This month, we have seen a lot of updates on how business and personal prosperity are doing, along with their immediate prospects. How does it look?
“A Top Fed Official Warns That Economic Risks Aren’t Over,” by Jeanna Smialek in the September 1st New York Times, related that Federal Reserve governor Lael Brainard claimed “a lot of uncertainty” and that “downside risks continue to be important,” disagreeing that we have already seen the worst from the pandemic. It also included the information that the Fed, sensibly, “will now aim for 2 percent inflation over time, instead of as a more or less absolute goal,” and expects to keep interest rates as is even if it slightly surpasses that mark. Although money supplies have shot up since March, it is still not circulating enough to cause that problem. Per a New York Times article by Justin Wolfers the next day, though, “Inflation Is Higher Than the Numbers Say,” as “people are buying more of those goods whose prices are rising the fastest,” online grocery shopping is more expensive, and “the quality of many services has gotten worse,” the latter including, as examples, restaurant meals, college courses, and therapy sessions. How we measure inflation will, indeed, either need to change or be accepted as being less accurate.
Yes, “Americans still spending money despite expiration of $600-a-week unemployment aid” (Fox Business, also September 1st), though more than expected. A J.P. Morgan economist saw little worsening, let alone a disaster. I think the difference has been in the general attitude toward Covid-19, that more Americans have accepted that our situation will not be changing soon, and so are not waiting to spend until it does. There are, of course, exceptions galore, but this is encouraging.
On September 7th, also in the Times, Richard V. Reeves and Christopher Pulliam surprised by telling us about “The Tax Cut for the Rich That Democrats Love.” Three very prominent members of that party want to end the $10,000 deductions cap, which can cost those in the highest income brackets a great deal. The authors ended by saying that “it is a shame to see Democrats urging a big tax break for the richest, whitest families, which is arguably the very last thing the country needs right now” – except, perhaps, that bigoted attitude.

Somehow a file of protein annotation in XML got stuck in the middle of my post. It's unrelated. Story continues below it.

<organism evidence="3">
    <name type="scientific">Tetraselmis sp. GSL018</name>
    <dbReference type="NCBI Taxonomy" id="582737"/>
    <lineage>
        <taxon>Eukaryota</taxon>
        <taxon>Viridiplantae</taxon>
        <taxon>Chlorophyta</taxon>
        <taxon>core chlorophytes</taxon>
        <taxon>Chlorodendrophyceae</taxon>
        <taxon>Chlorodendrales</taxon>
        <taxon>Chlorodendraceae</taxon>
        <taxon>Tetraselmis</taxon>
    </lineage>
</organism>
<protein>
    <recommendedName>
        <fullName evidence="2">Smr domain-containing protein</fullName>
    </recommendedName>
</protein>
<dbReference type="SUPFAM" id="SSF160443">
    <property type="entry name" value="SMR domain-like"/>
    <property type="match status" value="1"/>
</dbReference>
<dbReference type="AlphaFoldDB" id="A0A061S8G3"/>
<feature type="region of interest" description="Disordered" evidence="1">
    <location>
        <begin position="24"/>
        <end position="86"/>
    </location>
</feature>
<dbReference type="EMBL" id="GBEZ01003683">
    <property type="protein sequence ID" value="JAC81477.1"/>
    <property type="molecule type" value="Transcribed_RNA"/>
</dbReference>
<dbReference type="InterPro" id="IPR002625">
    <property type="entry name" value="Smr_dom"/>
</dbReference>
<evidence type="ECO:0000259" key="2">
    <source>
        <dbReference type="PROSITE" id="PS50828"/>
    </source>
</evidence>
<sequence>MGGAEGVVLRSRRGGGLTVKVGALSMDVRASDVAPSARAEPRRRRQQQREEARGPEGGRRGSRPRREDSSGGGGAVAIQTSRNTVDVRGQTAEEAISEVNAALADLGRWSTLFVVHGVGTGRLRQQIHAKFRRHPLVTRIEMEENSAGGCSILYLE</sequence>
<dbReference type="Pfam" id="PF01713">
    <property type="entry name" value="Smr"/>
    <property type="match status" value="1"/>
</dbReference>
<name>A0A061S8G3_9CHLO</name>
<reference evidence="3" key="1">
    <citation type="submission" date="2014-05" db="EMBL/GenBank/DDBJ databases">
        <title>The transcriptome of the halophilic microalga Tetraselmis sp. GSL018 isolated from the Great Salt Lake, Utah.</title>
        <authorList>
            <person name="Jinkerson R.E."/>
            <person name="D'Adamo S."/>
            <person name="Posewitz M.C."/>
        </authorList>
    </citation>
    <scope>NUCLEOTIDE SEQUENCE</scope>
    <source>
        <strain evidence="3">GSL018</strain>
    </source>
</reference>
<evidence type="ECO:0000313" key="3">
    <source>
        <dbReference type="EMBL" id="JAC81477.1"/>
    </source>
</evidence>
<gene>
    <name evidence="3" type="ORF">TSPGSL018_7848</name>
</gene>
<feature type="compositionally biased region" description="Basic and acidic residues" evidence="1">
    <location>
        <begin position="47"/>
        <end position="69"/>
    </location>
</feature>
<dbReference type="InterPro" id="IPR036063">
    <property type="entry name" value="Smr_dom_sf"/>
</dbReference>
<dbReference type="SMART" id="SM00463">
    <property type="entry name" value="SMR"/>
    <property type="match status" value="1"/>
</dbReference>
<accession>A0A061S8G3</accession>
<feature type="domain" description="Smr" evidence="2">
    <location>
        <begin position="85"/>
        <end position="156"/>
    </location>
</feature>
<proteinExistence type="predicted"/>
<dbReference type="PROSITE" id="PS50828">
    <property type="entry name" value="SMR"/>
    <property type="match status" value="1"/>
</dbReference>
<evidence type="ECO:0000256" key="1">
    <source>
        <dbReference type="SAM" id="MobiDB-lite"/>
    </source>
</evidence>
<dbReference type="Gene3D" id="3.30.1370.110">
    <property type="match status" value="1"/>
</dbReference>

Two indications that the economy was stronger than we may have thought were the subject of “Median U.S. household income rises 6.8% to $68,700 in 2019, poverty rate falls for fifth year,” by Paul Davidson in the September 15th USA Today. I like to see medians, which on such numbers these days are especially valuable, but assessing poverty has long been muddled and controversial, as products fall as well as rise in price and some become newly available. The data’s keeper, the Census Bureau, however found real respondent bias in that those losing their jobs were less likely to participate, which, if such numbers were compiled today, would be much worse.
The clearest statistic yet I have seen showing such charges are unsustainable was that “9 of Every 10 Restaurants and Bars in N. Y. C. Can’t Pay Full Rent” (Mihir Zaveri and Daniel E. Slotnik, The New York Times, September 22nd). Allowing indoor dining at 25% of capacity, scheduled for next week, won’t help that much, and sky-high Manhattan payments will need to come down. Property values will also dive, and the city will come under pressure to reduce taxes. The free market, which caused these amounts of money to be so large, works both ways, and now it has begun to speak loudly.
An obvious need and an obvious source of revenue became clear in “Gas tax hikes pile up: States become desperate for road repair revenue as COVID-19 reduces driving,” (Nathan Bomey, USA Today, September 23rd). Gasoline averaged $2.18 per gallon, or 49 cents lower than a year before, this week, which means higher levies on it will be less painful – some planned or recently implemented are 9.3 cents per gallon more in New Jersey, 5 cents a gallon higher in Virginia, and smaller hikes in Nebraska, California, South Carolina, and Alabama. An oil analyst claimed that we are now using about 15% less than “normal,” which, if anything, seems high.
In general, “200,000 dead: COVID-19 is creating ruinous economic damage that will take years to repair” (Paul Brandus, USA Today, September 22nd) is both an accurate headline and a suitable summary. Among other concerns, we have lower Social Security intake moving its projected trust fund exhaustion date up to 2031, a loss of many workers from the labor force becoming permanent as they will no longer have the skills to be rehired, and mental health problems becoming more common. These results, “intertwined and destructive,” will end at various times, most long after vaccine distribution. But our overall charge is clear – to roll with the punches and be as healthy and ready as we can when the economy, and life, moves on.